Online Marketing Blog Roundup
Online Marketing Blog Roundup featuring a weekly collection of the best online marketing news and information.
Aaaand we're back! After Monday's holiday, we had an enforced second day off when our whole office building lost power for most of the workday on Wednesday. So it's been a little hard to get back up to speed.While scanning Twitter in bed that day (the bedroom being the only room in our apartment with AC), I saw a link to a post called "Are Facebook and Twitter bad for your information diet?" You may have noticed that Facebook and Twitter (especially their failings) are kind of my beat around here, so of course this caught my eye.
Clay Johnson, who runs a blog called InfoVegan about "information obesity, information diets, and civic accountability," wrote the post in response to a video of Eli Pariser's talk at Personal Democracy Forum in June:Pariser's talk addresses the fact that more and ... > Read more
Constant connectivity and pervasive social media often feel like a massive distraction, vacuuming brain power and attention away from more tedious but necessary work and killing productivity. Easy access to Google, especially via mobile devices, can make us reluctant to think or flip through our own memory files, favoring the fast, easy answer.
Low barriers to publishing content online mean we're frequently writing dumbass things we'll live to regret. Has the always-on Internet made us collectively stupider? (Thanks a pantload, Al Gore.) A number of "pundits" and "luminaries"—I'm reluctant to use those terms without irony—think just the opposite, that the Internet is making us smarter! (Thanks, Al Gore!) Echoing some of the ideas in Steven Johnson's 2005 bestseller Everything Bad Is Go... > Read more
There was an interesting post on Kenny Hyder's blog this week about the difference between descriptive and prescriptive marketing. He's borrowing a concept from grammar and linguistics, topics close to my heart! Descriptive grammar aims to describe the way people use language without making a judgment on what's right or wrong.
For example, it might describe in what contexts and in what regions the construction "noun + be + -ing verb" (as in "You be trippin'") is used. Prescriptive grammar, on the other hand, aims to systematize language use with rules; a prescriptive grammarian would categorize the above usage as incorrect English, the correct version being "You are tripping" (or, in some interpretations, "You tend to trip," "You are frequently tripping," etc.). Linguists, as opposed ... > Read more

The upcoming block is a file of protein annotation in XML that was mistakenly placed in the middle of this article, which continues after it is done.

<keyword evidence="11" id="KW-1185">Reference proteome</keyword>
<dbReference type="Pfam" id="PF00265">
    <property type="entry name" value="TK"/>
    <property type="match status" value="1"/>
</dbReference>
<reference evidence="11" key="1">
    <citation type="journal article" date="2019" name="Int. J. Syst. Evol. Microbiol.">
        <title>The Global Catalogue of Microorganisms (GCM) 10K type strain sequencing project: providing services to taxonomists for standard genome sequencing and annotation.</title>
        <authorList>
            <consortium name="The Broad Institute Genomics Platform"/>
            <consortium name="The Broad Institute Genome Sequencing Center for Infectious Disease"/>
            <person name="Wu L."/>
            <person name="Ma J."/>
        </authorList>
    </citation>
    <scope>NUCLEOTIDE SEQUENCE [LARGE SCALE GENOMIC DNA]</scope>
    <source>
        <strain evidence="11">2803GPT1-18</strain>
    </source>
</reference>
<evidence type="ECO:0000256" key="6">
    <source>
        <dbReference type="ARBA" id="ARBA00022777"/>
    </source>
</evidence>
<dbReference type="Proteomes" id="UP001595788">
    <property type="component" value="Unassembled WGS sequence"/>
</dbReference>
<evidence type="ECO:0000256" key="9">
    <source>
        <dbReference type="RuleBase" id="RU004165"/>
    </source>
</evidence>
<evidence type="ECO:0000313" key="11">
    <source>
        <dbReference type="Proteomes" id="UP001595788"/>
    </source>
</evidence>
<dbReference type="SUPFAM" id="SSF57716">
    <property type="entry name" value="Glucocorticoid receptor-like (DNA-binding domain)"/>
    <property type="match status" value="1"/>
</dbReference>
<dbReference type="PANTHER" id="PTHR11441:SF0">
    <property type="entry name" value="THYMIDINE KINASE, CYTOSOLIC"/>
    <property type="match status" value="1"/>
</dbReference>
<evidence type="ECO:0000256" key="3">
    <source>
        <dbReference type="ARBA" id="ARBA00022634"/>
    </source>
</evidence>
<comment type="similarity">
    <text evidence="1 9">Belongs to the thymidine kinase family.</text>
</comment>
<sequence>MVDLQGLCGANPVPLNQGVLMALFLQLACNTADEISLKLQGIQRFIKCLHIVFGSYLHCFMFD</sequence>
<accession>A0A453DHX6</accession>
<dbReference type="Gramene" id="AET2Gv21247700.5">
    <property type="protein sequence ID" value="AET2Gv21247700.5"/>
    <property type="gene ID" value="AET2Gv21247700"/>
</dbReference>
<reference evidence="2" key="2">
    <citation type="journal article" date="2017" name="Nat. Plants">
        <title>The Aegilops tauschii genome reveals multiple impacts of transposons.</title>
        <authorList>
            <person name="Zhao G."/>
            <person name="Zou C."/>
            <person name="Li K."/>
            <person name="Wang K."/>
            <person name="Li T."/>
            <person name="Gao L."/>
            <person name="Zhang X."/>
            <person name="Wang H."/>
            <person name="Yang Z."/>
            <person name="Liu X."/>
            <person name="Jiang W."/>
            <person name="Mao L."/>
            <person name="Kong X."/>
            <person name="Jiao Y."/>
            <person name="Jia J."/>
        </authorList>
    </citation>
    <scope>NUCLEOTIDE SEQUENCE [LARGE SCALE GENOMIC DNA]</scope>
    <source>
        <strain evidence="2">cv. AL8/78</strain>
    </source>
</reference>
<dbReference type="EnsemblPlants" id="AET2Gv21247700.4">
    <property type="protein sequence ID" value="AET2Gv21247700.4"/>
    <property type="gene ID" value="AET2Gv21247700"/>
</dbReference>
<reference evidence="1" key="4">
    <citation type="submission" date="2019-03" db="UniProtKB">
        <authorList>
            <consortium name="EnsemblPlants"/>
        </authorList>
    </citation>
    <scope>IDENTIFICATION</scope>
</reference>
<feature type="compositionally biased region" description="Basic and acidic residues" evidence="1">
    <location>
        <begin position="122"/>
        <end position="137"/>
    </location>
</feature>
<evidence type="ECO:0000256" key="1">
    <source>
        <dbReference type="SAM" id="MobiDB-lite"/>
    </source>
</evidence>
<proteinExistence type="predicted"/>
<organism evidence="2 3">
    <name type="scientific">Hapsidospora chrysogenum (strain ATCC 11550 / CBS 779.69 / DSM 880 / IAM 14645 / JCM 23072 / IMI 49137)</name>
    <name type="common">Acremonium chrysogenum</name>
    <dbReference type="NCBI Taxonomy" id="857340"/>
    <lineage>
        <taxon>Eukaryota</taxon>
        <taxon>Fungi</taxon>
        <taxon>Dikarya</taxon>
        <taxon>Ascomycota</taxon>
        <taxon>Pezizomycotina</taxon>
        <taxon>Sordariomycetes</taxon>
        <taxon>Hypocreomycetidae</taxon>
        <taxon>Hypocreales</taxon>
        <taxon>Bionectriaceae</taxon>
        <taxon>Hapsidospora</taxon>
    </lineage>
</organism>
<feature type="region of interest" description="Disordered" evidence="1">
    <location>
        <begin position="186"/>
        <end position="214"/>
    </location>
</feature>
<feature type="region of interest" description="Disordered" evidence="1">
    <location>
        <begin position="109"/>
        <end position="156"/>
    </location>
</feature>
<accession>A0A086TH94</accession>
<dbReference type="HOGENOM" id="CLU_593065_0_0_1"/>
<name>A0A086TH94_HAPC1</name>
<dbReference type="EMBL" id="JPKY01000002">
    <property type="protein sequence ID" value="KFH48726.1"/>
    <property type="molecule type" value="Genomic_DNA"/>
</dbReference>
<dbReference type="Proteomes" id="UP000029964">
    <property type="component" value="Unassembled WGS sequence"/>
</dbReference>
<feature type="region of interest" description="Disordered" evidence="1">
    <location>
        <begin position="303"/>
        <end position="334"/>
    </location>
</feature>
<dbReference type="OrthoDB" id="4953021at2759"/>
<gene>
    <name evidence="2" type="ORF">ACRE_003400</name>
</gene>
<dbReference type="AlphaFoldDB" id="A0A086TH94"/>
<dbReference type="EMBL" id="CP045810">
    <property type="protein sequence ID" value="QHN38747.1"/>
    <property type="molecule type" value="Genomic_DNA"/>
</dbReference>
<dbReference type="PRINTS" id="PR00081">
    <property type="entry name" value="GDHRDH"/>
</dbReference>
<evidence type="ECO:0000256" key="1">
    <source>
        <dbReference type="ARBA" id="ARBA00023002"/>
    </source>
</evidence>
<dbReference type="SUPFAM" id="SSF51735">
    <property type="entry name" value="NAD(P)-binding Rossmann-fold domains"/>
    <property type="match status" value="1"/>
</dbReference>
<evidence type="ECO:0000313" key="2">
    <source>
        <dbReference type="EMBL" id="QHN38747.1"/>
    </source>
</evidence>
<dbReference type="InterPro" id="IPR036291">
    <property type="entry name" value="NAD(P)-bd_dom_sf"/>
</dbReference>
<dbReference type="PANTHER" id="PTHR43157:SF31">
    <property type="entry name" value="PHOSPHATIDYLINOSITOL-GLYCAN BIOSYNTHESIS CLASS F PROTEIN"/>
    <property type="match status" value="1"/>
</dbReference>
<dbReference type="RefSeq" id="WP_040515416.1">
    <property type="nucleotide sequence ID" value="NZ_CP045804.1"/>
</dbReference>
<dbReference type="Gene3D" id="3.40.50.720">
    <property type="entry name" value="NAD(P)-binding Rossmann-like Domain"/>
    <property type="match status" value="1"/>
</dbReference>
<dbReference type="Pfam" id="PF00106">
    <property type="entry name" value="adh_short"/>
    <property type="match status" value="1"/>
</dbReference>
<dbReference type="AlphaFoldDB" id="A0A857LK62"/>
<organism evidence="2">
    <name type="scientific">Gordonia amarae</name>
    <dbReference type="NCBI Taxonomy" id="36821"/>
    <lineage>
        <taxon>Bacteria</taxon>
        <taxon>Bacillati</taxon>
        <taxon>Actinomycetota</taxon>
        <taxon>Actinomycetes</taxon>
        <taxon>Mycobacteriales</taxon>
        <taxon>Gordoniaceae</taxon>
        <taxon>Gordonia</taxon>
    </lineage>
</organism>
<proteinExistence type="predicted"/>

Thank god somebody is talking about "icing" from a marketing perspective, because I really wanted to write about this and just wasn't sure how. And by "this," I mean the bizarre game/meme known as icing, as documented by the site Bros Icing Bros. And by "somebody," I mean the New York Times. Earlier this week the NYT's J.
David Goodman asked, in the form of an embarrassingly lame headline, "Popular New Drinking Game Raises Question, Who’s ‘Icing’ Whom?" (At least they didn't misuse the phrase "begs the question.") If you're not a frat boy and you've somehow missed this cultural phenomenon, it consists of one "bro" presenting another "bro" with a Smirnoff Ice, frequently lukewarm, as a kind of dare. To maintain his honor the challenged bro must drop to one knee and chug it on the spot... > Read more
On her blog, The Link Spiel, the always smart and interesting Debra Mastaler asks, "Can You Handle On-Page Links?" The post is a response to Nicholas Carr's post "Experiments in Delinkification" on Rough Type, as well as a post by Marshall Kirkpatrick called "The Case Against Links" (also responding to Carr).
Carr writes that he is beginning to come around to his friend Steve Gillmor's way of thinking about hyperlinks—that is, that inline links are a needless distraction and should be done away with or moved to the end of an article. His reasoning goes: The link is, in a way, a technologically advanced form of a footnote. It's also, distraction-wise, a more violent form of a footnote. Where a footnote gives your brain a gentle nudge, the link gives it a yank. What's good about a link - i... > Read more
Last week I brought you the epic Facebook link roundup … this week, the epic Twitter roundup? Well, maybe not epic, exactly. But there’s definitely been some noise about Twitter, probably because people are sick to death of talking about Facebook. First, there’s @BPGlobalPR, which is basically the new @ShitMyDadSays.
If you somehow missed it (which seems impossible, if you’re on Twitter at all; there’s a 100% chance that someone you follow retweeted @BPGlobalPR this week), some folks set up this satirical account to highlight just how much “BP cares,” sending out a stream of tweets along the lines of: As you can imagine, this has caused quite a stir – but not at BP. According to AdAge: The use of the [logo] and of the @BPGlobalPR handle isn't something BP seems particularl... > Read more